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Lazarus #22 Review

"Young Forever"
The last time I reviewed an issue of Lazarus, from writer Greg Rucka and artist Michael Lark, was in November, but there has only been only issue in between that review (for issue #20) and now. So Lazarus #22, the first issue of the series in months, hasn’t progressed that far in its story. It has, however, taken a few major changes that give the series a fresh look. This issue is still setting up elements, so while it’s not as thrilling as some past issues have been, it’s a very solid and intriguing comic.   Lazarus #22 p1   For much of the recent story on Lazarus, the Carlyle family has been at war with the Hock clan, with Carlyle allies fighting Hock allies. Some major changes are happening with Lazarus #22. For one, Johanna Carlyle – who tried to betray her family on numerous occasions in a quest for power – has taken over the family from her very ill father Malcolm, as no one in the family knows what she did. Meanwhile, the family Lazarus named Forever survived a near death experience, but finds herself out of action. The family has been training a younger clone of Forever, who is only 12 and not yet prepared for battle. She has become friends with Sonya Bittner, a Lazarus taken in by the Carlyles, though Johanna doesn’t like the connection Sonya has to young Forever. Johanna orders Sonya into battle, where she faces a major battle with another Lazarus.   When main character Forever Carlyle “died” and was resuscitated in the last arc, I expected her to quickly move back to the center of the series. Rucka and Lark have made a different choice, having Forever be a background character (the older version of Forever is barely in Lazarus #22). It’s an interesting move by the series creators. Although Forever is a great character and has been at the center of the story since its start, they are showing that Lazarus is more than just her. The Carlyle family and its family tension and dynamics have proven to be a compelling thread, so I think they can have some issues without Forever at its center.   Lazarus #22 p4   At the same time, I do find Forever to be one of the most engaging things about Lazarus. I root for Forever, who has great physical power but little self-awareness, and find her exploits – to understand her past and her place in the world – make great stories. So while Rucka and Lark are showing that they can have issues of the series aware from her, I wonder if taking a permanent break from Forever would work on a long-term basis for Lazarus. Though the Carlyle family members have many distinct personalities, and the creators have established a number of good secondary characters, I think this series is Forever’s show.   I believe the new development that works best in Lazarus is the promotion of Johanna to family leader. Though her loyalties remain dubious at best, she has shown good strategic instincts and seems to have a will to succeed. In Lazarus #22, we see patriarch Malcolm awake for the first time since his poisoning from Jakob Hock. The presence of Malcolm, especially in a weakened state, could create a power struggle. This would make for a potentially fascinating story direction. The family is at a delicate place, battling the Hock clan and their allies, but that does not preclude internal family power plays.   Lazarus #22 p5   The art in Lazarus has always been one of its strengths, as Michael Lark is one of the best artists in comics at drawing realistic faces and subtle emotion. When he gets to draw battle sequences, though, he still composes really great moments. There are a few battle scenes in Lazarus #22, at the beginning and end of the issue. Along with Lark and inker Tyler Boss, colorist Santi Arcas also does an exemplary job. For the most part, Lazarus has had muted colors. So one might not notice the power the coloring is conveying, but Arcas does a fine job of distinctly setting a tone and mood for each scene through different color templates.   Though it has been away for some time, Lazarus is still a very good series. It’s encouraging that Rucka and Lark are willing to take big risks with their creative decisions. These decisions push the series into unexpected directions and offer other characters time to shine. The juggling of injured Forever and her younger clone could be tricky, but I think Rucka and Lark have something worthwhile in mind. As the new arc “The Cull” progresses, I think we will see more daring stories.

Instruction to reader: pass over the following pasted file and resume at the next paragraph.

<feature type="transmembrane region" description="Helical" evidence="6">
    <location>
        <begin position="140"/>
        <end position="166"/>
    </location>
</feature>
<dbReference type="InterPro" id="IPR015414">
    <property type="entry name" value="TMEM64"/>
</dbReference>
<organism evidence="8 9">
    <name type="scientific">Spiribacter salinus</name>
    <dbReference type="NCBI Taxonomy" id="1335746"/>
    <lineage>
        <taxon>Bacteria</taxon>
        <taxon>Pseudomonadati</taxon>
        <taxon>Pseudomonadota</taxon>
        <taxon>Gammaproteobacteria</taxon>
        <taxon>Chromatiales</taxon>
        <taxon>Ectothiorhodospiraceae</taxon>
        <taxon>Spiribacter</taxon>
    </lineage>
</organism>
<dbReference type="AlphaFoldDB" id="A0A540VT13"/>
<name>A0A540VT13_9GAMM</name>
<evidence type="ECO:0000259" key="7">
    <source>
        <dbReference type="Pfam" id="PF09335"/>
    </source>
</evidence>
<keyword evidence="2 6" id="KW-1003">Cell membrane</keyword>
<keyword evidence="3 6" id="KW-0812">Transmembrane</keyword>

• Major changes and new status quo for the series
  • Johanna Carlyle's presence at the head of the family offers many great leads
  • Moody and evocative art
  • The exclusion of adult Forever Carlyle is interesting, but she's the heart of the series


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